Figure 7 shows the spatial variation over time (between the years 2001 and 2011) for the number of estimated smokers. The map identifies a slight increase in the number of people smoking in some municipalities (with the highest values in northern parts of Styria and West Tyrol when aggregating from municipality level), but the vast majority of areas (especially in the northern parts of Carinthia and the south of Salzburg) show a decrease in the number of smokers between 2001 and 2011 (see brighter coloured municipalities). An interesting fact is that the municipalities with the highest increase (Namlos: 5.51 %) and highest decrease (Unterperfuss: 8.11 %) are both located in the province of Tyrol. Overall, the slight decrease in daily smokers based on demographic change could be due to the increase in the number of well-educated people, as education is a significant (negative) predictor of being a smoker. Further, population aging is likely to be another main reason, as there is an increase of elderly persons over time and the elderly are less likely to smoke. Both models show a west-east divide in smoking behaviour. To note is the decrease for all municipalities in Salzburg, when only with a very minor percentage. Further investigations in collaboration with governmental health departments could help to explore other possible reasons for higher and lower smoking rates in certain areas and what regional interventions these regions might benefit most.
Fig. 7

Spatial temporal change of smokers between the years 2001 and 2011

Discussion

A limitation of the smokeSALUD model itself is the availability of the same variables between the census data for both 2001 and 2011. Not all variables are the same between the two data collection periods (e.g. different subclasses) and therefore restrictions have to be accepted. The reasons for the mismatch might include the change in the survey method (from paper survey to electronic registered-based survey). However, Statistics Austria plans that in future the registered-based census for certain variables will be published annually, which will be an advantage for future models. Also the forthcoming AHIS will provide further interesting results in terms of changes in the size of the smoking population.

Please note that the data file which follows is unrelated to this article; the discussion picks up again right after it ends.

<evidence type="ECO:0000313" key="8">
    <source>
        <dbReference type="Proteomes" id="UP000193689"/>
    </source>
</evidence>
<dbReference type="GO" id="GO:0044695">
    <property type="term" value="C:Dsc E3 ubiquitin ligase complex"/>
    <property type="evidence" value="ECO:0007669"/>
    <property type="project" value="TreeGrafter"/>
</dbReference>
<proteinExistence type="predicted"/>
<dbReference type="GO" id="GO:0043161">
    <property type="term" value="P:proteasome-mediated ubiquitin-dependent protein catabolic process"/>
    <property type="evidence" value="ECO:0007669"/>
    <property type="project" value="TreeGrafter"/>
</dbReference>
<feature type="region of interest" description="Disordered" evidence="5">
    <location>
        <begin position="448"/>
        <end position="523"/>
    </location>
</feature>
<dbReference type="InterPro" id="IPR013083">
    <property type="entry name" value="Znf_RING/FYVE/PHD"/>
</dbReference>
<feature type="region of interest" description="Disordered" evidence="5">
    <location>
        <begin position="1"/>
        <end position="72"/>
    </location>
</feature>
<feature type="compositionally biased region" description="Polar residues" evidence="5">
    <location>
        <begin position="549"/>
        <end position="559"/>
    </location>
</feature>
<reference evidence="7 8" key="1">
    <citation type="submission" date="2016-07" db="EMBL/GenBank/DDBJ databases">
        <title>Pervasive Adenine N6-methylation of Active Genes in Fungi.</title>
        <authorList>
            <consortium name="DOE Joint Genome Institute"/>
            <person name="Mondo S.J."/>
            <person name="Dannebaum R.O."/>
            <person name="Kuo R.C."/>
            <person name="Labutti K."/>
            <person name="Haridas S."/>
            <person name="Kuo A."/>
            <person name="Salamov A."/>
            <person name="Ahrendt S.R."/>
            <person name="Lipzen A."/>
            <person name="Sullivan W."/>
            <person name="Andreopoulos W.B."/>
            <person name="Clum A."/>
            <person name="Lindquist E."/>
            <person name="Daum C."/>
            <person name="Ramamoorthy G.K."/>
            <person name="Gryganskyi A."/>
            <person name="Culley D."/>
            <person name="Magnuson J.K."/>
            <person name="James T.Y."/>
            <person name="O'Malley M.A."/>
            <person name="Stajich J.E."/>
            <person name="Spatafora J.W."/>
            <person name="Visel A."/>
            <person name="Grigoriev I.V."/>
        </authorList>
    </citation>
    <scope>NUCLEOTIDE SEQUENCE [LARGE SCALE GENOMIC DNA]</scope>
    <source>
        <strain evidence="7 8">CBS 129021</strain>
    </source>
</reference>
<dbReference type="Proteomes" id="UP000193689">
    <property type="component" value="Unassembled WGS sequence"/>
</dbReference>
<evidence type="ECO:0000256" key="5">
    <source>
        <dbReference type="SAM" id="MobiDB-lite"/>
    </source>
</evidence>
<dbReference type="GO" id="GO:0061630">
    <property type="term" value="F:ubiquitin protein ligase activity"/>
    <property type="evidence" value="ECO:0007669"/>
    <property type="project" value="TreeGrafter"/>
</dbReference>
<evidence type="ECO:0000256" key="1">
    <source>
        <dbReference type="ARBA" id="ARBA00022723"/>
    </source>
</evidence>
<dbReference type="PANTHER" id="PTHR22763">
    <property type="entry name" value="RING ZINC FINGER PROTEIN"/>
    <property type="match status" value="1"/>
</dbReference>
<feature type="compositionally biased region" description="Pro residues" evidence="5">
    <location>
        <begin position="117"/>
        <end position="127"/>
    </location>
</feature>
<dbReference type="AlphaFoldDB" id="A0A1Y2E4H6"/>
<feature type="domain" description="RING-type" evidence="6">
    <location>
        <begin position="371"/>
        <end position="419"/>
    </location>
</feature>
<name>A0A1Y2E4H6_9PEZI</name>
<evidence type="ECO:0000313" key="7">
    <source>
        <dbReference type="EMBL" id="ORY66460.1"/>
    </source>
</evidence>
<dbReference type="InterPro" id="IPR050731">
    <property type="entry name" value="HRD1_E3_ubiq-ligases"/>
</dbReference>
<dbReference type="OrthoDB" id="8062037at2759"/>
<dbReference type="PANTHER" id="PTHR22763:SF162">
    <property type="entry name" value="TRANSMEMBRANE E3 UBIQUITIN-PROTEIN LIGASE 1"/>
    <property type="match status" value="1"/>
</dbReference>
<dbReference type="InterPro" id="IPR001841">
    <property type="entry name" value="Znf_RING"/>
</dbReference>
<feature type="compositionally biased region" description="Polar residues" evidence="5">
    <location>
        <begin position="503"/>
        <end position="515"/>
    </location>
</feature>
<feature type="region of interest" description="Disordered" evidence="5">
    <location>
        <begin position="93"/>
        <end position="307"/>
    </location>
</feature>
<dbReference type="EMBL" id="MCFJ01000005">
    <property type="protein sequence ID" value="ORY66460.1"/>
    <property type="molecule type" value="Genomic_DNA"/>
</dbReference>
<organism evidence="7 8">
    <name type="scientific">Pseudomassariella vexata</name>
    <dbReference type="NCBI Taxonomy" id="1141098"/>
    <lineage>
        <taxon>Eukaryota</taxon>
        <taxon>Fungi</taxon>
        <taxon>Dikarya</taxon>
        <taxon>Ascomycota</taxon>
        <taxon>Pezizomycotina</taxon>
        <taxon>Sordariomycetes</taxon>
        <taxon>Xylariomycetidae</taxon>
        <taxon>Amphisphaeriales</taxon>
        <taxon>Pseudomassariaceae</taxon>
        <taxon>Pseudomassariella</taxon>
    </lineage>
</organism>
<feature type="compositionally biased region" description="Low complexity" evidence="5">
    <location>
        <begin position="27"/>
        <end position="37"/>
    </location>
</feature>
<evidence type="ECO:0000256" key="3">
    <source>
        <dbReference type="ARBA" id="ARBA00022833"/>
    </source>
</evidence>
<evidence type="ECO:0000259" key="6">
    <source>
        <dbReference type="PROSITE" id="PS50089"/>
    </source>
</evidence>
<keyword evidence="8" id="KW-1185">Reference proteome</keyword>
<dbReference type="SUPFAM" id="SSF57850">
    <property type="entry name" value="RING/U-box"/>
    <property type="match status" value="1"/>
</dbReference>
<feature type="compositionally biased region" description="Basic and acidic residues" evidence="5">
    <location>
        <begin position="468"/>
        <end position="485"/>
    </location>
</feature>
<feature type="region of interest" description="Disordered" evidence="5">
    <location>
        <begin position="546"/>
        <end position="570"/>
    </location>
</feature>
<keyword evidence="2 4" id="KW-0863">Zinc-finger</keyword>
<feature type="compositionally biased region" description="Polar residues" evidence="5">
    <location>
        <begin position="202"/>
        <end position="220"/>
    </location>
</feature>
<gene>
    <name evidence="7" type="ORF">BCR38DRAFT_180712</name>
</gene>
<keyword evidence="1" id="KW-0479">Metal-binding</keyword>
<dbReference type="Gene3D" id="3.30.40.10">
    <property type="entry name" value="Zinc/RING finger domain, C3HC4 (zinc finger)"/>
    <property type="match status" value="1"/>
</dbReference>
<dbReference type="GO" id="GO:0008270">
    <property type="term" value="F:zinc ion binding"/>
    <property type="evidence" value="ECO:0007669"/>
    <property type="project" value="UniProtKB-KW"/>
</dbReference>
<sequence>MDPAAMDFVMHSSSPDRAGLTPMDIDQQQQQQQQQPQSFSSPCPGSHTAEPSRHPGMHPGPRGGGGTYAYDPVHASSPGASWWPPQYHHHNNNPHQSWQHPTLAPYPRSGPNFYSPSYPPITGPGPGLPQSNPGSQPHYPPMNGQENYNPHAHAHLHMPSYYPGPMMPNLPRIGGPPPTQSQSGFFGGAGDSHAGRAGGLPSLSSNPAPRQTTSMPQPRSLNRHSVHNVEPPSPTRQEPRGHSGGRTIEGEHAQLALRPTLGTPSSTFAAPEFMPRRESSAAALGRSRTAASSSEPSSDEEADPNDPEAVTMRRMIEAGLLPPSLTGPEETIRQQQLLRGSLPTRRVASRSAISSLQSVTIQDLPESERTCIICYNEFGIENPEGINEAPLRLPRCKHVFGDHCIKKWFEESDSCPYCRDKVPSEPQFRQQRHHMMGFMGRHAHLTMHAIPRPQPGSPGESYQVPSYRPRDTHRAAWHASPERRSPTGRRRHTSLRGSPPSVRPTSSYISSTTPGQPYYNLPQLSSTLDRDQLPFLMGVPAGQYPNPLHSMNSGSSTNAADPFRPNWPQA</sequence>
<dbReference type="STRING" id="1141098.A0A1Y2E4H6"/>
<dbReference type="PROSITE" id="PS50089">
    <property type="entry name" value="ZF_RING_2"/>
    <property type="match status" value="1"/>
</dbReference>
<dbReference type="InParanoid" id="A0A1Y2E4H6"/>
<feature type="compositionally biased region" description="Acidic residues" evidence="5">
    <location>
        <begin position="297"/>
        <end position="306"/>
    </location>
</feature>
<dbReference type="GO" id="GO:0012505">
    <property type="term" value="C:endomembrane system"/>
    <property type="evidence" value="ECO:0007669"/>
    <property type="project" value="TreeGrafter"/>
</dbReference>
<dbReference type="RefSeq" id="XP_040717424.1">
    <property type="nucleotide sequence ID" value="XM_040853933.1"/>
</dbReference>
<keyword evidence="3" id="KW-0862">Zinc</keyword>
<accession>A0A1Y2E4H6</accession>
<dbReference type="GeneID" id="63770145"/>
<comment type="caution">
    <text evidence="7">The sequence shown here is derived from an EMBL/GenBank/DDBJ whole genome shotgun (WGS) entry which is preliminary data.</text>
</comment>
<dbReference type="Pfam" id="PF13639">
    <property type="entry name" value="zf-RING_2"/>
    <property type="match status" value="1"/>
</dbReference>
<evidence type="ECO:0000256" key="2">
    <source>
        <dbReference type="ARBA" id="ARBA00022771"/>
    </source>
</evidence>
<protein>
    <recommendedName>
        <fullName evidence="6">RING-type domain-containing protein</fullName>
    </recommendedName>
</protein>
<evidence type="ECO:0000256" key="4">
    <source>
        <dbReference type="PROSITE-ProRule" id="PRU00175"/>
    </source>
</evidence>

This study also found that the choice and number of constraint variables strongly impact the simulation results for the currently implemented static deterministic reweighting approaches. The advantage of such approach is that the impact of changes relating to input variables can be immediately measured, as it is a deterministic approach. For example, does the constraint variable “nationality” have a positive or negative influence on the model output? Therefore, several tests to find the optimal model of smokeSALUD were conducted. Also experiments with the sub-constraints were undertaken and it was found that different age groups did not have a great impact and therefore all eleven age groups were modelled. It is important to use variables that are very strong predictors and significantly correlated with the variable being estimated. Unfortunately the number of census constraints is limited in Austria: for instance, income could be an important predictor variable, but this data is available in the health survey data only and not in the census data, and is therefore not suitable to include in the model.

The model results could also benefit from additional external model validation, in addition to internal validation. Nationwide, there is no data on smoking prevalence for municipalities available, but alternatives could include carrying out a survey for some municipalities and potentially adjusting the model based on the results. Also, there might exist such data within an independent governmental survey for a particular region in Austria. However, the availability of such surveys is not known to the authors.